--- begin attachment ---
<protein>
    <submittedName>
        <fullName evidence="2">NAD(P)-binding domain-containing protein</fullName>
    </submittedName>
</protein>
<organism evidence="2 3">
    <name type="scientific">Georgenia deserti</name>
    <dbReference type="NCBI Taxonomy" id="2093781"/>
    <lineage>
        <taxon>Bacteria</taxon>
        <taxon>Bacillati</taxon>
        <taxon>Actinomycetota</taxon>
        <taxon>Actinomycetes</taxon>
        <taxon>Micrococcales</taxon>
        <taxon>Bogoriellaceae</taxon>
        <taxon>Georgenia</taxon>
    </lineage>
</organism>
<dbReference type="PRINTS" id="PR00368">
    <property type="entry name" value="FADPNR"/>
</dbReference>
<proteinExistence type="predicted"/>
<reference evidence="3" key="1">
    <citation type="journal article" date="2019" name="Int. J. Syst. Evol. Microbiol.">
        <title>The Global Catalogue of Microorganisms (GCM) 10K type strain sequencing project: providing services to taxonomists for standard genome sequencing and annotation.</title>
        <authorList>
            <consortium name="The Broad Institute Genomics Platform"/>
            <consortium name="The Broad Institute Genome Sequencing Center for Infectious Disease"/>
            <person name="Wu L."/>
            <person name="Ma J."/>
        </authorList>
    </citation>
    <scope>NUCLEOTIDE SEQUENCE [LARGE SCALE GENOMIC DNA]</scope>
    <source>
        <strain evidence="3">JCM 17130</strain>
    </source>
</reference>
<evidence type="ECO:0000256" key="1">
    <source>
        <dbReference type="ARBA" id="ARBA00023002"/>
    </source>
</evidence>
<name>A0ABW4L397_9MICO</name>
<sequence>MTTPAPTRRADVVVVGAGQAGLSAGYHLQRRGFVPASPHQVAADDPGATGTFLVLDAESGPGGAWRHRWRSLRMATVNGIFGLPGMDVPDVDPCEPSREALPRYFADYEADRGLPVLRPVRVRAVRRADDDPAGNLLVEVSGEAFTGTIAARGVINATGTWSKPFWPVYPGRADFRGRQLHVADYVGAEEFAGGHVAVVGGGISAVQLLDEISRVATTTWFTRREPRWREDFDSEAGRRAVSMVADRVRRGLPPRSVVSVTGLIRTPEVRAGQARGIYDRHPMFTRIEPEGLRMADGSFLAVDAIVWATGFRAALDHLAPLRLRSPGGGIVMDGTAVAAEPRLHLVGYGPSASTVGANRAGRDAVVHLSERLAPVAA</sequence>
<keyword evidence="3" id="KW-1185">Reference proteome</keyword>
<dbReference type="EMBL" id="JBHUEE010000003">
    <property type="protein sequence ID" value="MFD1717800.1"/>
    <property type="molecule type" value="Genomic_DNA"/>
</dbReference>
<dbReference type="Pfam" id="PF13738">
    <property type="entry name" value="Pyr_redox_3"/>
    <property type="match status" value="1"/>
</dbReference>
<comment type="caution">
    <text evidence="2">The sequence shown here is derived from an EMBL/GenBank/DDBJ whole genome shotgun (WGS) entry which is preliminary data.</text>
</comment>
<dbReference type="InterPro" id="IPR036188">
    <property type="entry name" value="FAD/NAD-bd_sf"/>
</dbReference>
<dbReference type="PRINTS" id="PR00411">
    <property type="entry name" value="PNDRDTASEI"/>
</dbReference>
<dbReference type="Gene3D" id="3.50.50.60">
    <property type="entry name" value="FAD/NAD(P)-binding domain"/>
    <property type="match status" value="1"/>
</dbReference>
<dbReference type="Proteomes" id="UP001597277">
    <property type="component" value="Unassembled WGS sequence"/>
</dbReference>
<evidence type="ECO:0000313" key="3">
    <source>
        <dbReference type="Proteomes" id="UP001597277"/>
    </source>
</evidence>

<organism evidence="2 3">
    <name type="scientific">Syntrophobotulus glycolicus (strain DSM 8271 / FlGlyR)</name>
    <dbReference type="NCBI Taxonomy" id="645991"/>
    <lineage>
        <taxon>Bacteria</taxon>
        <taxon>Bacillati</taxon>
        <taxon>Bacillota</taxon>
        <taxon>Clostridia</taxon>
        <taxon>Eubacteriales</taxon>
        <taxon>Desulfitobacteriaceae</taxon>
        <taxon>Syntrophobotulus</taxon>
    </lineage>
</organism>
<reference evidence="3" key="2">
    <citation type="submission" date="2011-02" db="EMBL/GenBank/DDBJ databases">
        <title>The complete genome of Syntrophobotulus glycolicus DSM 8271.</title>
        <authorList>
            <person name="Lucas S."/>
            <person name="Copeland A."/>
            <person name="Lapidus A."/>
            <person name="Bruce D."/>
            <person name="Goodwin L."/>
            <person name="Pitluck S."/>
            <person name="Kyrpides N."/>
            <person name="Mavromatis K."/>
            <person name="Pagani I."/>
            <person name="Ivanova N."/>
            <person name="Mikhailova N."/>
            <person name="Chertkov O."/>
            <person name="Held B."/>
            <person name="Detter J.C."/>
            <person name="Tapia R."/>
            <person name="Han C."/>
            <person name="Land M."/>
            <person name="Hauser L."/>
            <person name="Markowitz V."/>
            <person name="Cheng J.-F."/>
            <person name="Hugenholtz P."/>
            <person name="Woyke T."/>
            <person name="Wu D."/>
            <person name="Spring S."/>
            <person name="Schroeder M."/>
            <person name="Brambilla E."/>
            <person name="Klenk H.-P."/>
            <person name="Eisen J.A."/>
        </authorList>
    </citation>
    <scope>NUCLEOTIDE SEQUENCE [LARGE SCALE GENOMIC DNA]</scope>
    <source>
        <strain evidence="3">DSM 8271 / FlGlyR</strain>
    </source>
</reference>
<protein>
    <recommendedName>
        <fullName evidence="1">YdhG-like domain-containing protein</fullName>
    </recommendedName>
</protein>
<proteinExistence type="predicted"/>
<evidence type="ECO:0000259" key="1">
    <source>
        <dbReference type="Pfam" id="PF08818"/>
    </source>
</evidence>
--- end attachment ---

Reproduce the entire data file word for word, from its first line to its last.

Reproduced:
<protein>
    <submittedName>
        <fullName evidence="2">NAD(P)-binding domain-containing protein</fullName>
    </submittedName>
</protein>
<organism evidence="2 3">
    <name type="scientific">Georgenia deserti</name>
    <dbReference type="NCBI Taxonomy" id="2093781"/>
    <lineage>
        <taxon>Bacteria</taxon>
        <taxon>Bacillati</taxon>
        <taxon>Actinomycetota</taxon>
        <taxon>Actinomycetes</taxon>
        <taxon>Micrococcales</taxon>
        <taxon>Bogoriellaceae</taxon>
        <taxon>Georgenia</taxon>
    </lineage>
</organism>
<dbReference type="PRINTS" id="PR00368">
    <property type="entry name" value="FADPNR"/>
</dbReference>
<proteinExistence type="predicted"/>
<reference evidence="3" key="1">
    <citation type="journal article" date="2019" name="Int. J. Syst. Evol. Microbiol.">
        <title>The Global Catalogue of Microorganisms (GCM) 10K type strain sequencing project: providing services to taxonomists for standard genome sequencing and annotation.</title>
        <authorList>
            <consortium name="The Broad Institute Genomics Platform"/>
            <consortium name="The Broad Institute Genome Sequencing Center for Infectious Disease"/>
            <person name="Wu L."/>
            <person name="Ma J."/>
        </authorList>
    </citation>
    <scope>NUCLEOTIDE SEQUENCE [LARGE SCALE GENOMIC DNA]</scope>
    <source>
        <strain evidence="3">JCM 17130</strain>
    </source>
</reference>
<evidence type="ECO:0000256" key="1">
    <source>
        <dbReference type="ARBA" id="ARBA00023002"/>
    </source>
</evidence>
<name>A0ABW4L397_9MICO</name>
<sequence>MTTPAPTRRADVVVVGAGQAGLSAGYHLQRRGFVPASPHQVAADDPGATGTFLVLDAESGPGGAWRHRWRSLRMATVNGIFGLPGMDVPDVDPCEPSREALPRYFADYEADRGLPVLRPVRVRAVRRADDDPAGNLLVEVSGEAFTGTIAARGVINATGTWSKPFWPVYPGRADFRGRQLHVADYVGAEEFAGGHVAVVGGGISAVQLLDEISRVATTTWFTRREPRWREDFDSEAGRRAVSMVADRVRRGLPPRSVVSVTGLIRTPEVRAGQARGIYDRHPMFTRIEPEGLRMADGSFLAVDAIVWATGFRAALDHLAPLRLRSPGGGIVMDGTAVAAEPRLHLVGYGPSASTVGANRAGRDAVVHLSERLAPVAA</sequence>
<keyword evidence="3" id="KW-1185">Reference proteome</keyword>
<dbReference type="EMBL" id="JBHUEE010000003">
    <property type="protein sequence ID" value="MFD1717800.1"/>
    <property type="molecule type" value="Genomic_DNA"/>
</dbReference>
<dbReference type="Pfam" id="PF13738">
    <property type="entry name" value="Pyr_redox_3"/>
    <property type="match status" value="1"/>
</dbReference>
<comment type="caution">
    <text evidence="2">The sequence shown here is derived from an EMBL/GenBank/DDBJ whole genome shotgun (WGS) entry which is preliminary data.</text>
</comment>
<dbReference type="InterPro" id="IPR036188">
    <property type="entry name" value="FAD/NAD-bd_sf"/>
</dbReference>
<dbReference type="PRINTS" id="PR00411">
    <property type="entry name" value="PNDRDTASEI"/>
</dbReference>
<dbReference type="Gene3D" id="3.50.50.60">
    <property type="entry name" value="FAD/NAD(P)-binding domain"/>
    <property type="match status" value="1"/>
</dbReference>
<dbReference type="Proteomes" id="UP001597277">
    <property type="component" value="Unassembled WGS sequence"/>
</dbReference>
<evidence type="ECO:0000313" key="3">
    <source>
        <dbReference type="Proteomes" id="UP001597277"/>
    </source>
</evidence>

<organism evidence="2 3">
    <name type="scientific">Syntrophobotulus glycolicus (strain DSM 8271 / FlGlyR)</name>
    <dbReference type="NCBI Taxonomy" id="645991"/>
    <lineage>
        <taxon>Bacteria</taxon>
        <taxon>Bacillati</taxon>
        <taxon>Bacillota</taxon>
        <taxon>Clostridia</taxon>
        <taxon>Eubacteriales</taxon>
        <taxon>Desulfitobacteriaceae</taxon>
        <taxon>Syntrophobotulus</taxon>
    </lineage>
</organism>
<reference evidence="3" key="2">
    <citation type="submission" date="2011-02" db="EMBL/GenBank/DDBJ databases">
        <title>The complete genome of Syntrophobotulus glycolicus DSM 8271.</title>
        <authorList>
            <person name="Lucas S."/>
            <person name="Copeland A."/>
            <person name="Lapidus A."/>
            <person name="Bruce D."/>
            <person name="Goodwin L."/>
            <person name="Pitluck S."/>
            <person name="Kyrpides N."/>
            <person name="Mavromatis K."/>
            <person name="Pagani I."/>
            <person name="Ivanova N."/>
            <person name="Mikhailova N."/>
            <person name="Chertkov O."/>
            <person name="Held B."/>
            <person name="Detter J.C."/>
            <person name="Tapia R."/>
            <person name="Han C."/>
            <person name="Land M."/>
            <person name="Hauser L."/>
            <person name="Markowitz V."/>
            <person name="Cheng J.-F."/>
            <person name="Hugenholtz P."/>
            <person name="Woyke T."/>
            <person name="Wu D."/>
            <person name="Spring S."/>
            <person name="Schroeder M."/>
            <person name="Brambilla E."/>
            <person name="Klenk H.-P."/>
            <person name="Eisen J.A."/>
        </authorList>
    </citation>
    <scope>NUCLEOTIDE SEQUENCE [LARGE SCALE GENOMIC DNA]</scope>
    <source>
        <strain evidence="3">DSM 8271 / FlGlyR</strain>
    </source>
</reference>
<protein>
    <recommendedName>
        <fullName evidence="1">YdhG-like domain-containing protein</fullName>
    </recommendedName>
</protein>
<proteinExistence type="predicted"/>
<evidence type="ECO:0000259" key="1">
    <source>
        <dbReference type="Pfam" id="PF08818"/>
    </source>
</evidence>